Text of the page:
By John Knetemann
Would you believe me if I told you that your medical marijuana permit or card is constitutionally valid in every state you enter? That if you have a medical card from Colorado that you have a constitutional right to bring your marijuana into Wyoming? You probably don’t believe me because it is only technically true, but not true in practice.
If you are familiar with the Constitution of the United States you may be familiar with Article IV Section 1 of the Constitution, also known as the Full Faith and Credit Clause. This section states:
“Full faith and credit shall be given in each state to the public acts, records, and judicial proceedings of every other state. And the Congress may by general laws prescribe the manner in which such acts, records, and proceedings shall be proved, and the effect thereof.”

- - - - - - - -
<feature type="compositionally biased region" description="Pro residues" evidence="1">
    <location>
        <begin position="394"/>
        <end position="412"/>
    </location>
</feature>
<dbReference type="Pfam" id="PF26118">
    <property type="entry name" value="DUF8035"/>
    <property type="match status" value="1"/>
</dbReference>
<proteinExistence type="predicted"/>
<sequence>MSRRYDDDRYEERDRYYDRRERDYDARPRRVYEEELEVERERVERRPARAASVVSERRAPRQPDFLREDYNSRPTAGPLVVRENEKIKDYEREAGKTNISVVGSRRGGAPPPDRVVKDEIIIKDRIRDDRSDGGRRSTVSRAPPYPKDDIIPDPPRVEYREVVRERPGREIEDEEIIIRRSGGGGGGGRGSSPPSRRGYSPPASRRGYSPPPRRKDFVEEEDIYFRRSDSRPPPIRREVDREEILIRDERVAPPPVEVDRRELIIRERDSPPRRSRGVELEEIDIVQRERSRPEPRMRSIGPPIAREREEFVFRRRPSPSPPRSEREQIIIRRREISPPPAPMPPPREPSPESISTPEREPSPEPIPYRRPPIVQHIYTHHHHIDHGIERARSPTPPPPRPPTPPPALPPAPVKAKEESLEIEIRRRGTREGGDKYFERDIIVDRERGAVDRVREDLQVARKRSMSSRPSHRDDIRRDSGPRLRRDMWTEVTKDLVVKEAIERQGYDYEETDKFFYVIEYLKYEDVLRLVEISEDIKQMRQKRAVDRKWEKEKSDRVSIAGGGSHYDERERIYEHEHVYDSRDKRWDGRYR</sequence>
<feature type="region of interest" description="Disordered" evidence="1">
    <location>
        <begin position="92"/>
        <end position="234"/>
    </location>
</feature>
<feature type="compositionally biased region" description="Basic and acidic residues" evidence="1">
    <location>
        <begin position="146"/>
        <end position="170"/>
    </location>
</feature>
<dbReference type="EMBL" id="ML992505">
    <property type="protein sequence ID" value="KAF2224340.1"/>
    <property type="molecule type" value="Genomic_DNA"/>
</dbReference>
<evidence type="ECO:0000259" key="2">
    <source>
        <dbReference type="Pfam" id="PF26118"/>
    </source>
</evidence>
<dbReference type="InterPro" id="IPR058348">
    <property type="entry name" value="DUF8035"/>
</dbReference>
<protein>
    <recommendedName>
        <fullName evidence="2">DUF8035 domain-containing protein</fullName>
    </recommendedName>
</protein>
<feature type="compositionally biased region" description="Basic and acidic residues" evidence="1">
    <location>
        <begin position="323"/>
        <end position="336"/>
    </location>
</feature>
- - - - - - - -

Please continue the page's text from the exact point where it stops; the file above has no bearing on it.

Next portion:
Yes, this is written in the Constitution. Unfortunately, it is a pretty meaningless part of the Constitution that has been interpreted in such a way that renders it absolutely worthless. However, that does not mean you can’t use this clause to your advantage. Maybe you will not be able to get out of trouble with the law with this defense, but you can certainly use this as an argument to your “Constitution-loving” conservative buddies.
Perhaps this could be a part of the fight to finish legalization of medical marijuana across the United States. Twenty-three states have allowed medical marijuana, and the Full Faith and Credit Clause could be a factor to finishing the battle.